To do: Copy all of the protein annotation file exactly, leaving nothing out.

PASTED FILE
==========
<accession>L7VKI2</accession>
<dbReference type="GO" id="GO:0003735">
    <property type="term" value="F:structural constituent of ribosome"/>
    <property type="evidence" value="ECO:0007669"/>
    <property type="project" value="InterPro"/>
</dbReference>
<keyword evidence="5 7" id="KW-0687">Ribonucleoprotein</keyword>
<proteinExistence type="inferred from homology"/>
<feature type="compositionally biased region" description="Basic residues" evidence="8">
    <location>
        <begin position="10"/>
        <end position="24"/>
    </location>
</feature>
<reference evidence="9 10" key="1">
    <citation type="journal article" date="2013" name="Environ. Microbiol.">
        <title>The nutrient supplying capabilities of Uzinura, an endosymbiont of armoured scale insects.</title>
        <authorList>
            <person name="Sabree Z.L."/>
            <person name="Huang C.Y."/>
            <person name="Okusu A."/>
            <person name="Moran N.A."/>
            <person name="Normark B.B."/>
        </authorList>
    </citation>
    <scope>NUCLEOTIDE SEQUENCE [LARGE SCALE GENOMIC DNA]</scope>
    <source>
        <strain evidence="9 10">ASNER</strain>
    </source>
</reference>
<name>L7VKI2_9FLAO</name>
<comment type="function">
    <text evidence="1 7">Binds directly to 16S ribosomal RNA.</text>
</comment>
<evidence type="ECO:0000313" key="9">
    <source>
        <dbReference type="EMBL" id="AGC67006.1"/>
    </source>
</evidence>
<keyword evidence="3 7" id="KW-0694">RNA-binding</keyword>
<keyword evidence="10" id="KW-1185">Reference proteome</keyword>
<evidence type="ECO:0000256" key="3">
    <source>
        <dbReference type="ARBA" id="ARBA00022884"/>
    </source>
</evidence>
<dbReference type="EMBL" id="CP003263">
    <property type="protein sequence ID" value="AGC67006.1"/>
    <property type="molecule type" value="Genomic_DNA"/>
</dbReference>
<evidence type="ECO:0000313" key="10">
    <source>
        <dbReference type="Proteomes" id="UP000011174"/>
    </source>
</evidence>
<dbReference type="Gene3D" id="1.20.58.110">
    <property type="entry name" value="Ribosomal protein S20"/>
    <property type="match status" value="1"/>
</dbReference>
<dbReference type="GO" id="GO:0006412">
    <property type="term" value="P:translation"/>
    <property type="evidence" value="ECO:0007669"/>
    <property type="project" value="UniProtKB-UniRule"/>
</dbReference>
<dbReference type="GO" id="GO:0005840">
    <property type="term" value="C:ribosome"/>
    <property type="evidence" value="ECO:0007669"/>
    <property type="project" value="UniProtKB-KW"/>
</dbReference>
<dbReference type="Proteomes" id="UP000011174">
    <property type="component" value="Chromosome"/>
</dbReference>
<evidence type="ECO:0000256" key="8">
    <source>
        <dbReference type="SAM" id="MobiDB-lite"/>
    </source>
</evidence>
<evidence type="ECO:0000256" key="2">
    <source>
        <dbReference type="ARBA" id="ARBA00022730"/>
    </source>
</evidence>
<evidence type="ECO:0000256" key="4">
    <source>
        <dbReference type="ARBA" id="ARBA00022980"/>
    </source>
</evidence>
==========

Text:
<accession>L7VKI2</accession>
<dbReference type="GO" id="GO:0003735">
    <property type="term" value="F:structural constituent of ribosome"/>
    <property type="evidence" value="ECO:0007669"/>
    <property type="project" value="InterPro"/>
</dbReference>
<keyword evidence="5 7" id="KW-0687">Ribonucleoprotein</keyword>
<proteinExistence type="inferred from homology"/>
<feature type="compositionally biased region" description="Basic residues" evidence="8">
    <location>
        <begin position="10"/>
        <end position="24"/>
    </location>
</feature>
<reference evidence="9 10" key="1">
    <citation type="journal article" date="2013" name="Environ. Microbiol.">
        <title>The nutrient supplying capabilities of Uzinura, an endosymbiont of armoured scale insects.</title>
        <authorList>
            <person name="Sabree Z.L."/>
            <person name="Huang C.Y."/>
            <person name="Okusu A."/>
            <person name="Moran N.A."/>
            <person name="Normark B.B."/>
        </authorList>
    </citation>
    <scope>NUCLEOTIDE SEQUENCE [LARGE SCALE GENOMIC DNA]</scope>
    <source>
        <strain evidence="9 10">ASNER</strain>
    </source>
</reference>
<name>L7VKI2_9FLAO</name>
<comment type="function">
    <text evidence="1 7">Binds directly to 16S ribosomal RNA.</text>
</comment>
<evidence type="ECO:0000313" key="9">
    <source>
        <dbReference type="EMBL" id="AGC67006.1"/>
    </source>
</evidence>
<keyword evidence="3 7" id="KW-0694">RNA-binding</keyword>
<keyword evidence="10" id="KW-1185">Reference proteome</keyword>
<evidence type="ECO:0000256" key="3">
    <source>
        <dbReference type="ARBA" id="ARBA00022884"/>
    </source>
</evidence>
<dbReference type="EMBL" id="CP003263">
    <property type="protein sequence ID" value="AGC67006.1"/>
    <property type="molecule type" value="Genomic_DNA"/>
</dbReference>
<evidence type="ECO:0000313" key="10">
    <source>
        <dbReference type="Proteomes" id="UP000011174"/>
    </source>
</evidence>
<dbReference type="Gene3D" id="1.20.58.110">
    <property type="entry name" value="Ribosomal protein S20"/>
    <property type="match status" value="1"/>
</dbReference>
<dbReference type="GO" id="GO:0006412">
    <property type="term" value="P:translation"/>
    <property type="evidence" value="ECO:0007669"/>
    <property type="project" value="UniProtKB-UniRule"/>
</dbReference>
<dbReference type="GO" id="GO:0005840">
    <property type="term" value="C:ribosome"/>
    <property type="evidence" value="ECO:0007669"/>
    <property type="project" value="UniProtKB-KW"/>
</dbReference>
<dbReference type="Proteomes" id="UP000011174">
    <property type="component" value="Chromosome"/>
</dbReference>
<evidence type="ECO:0000256" key="8">
    <source>
        <dbReference type="SAM" id="MobiDB-lite"/>
    </source>
</evidence>
<evidence type="ECO:0000256" key="2">
    <source>
        <dbReference type="ARBA" id="ARBA00022730"/>
    </source>
</evidence>
<evidence type="ECO:0000256" key="4">
    <source>
        <dbReference type="ARBA" id="ARBA00022980"/>
    </source>
</evidence>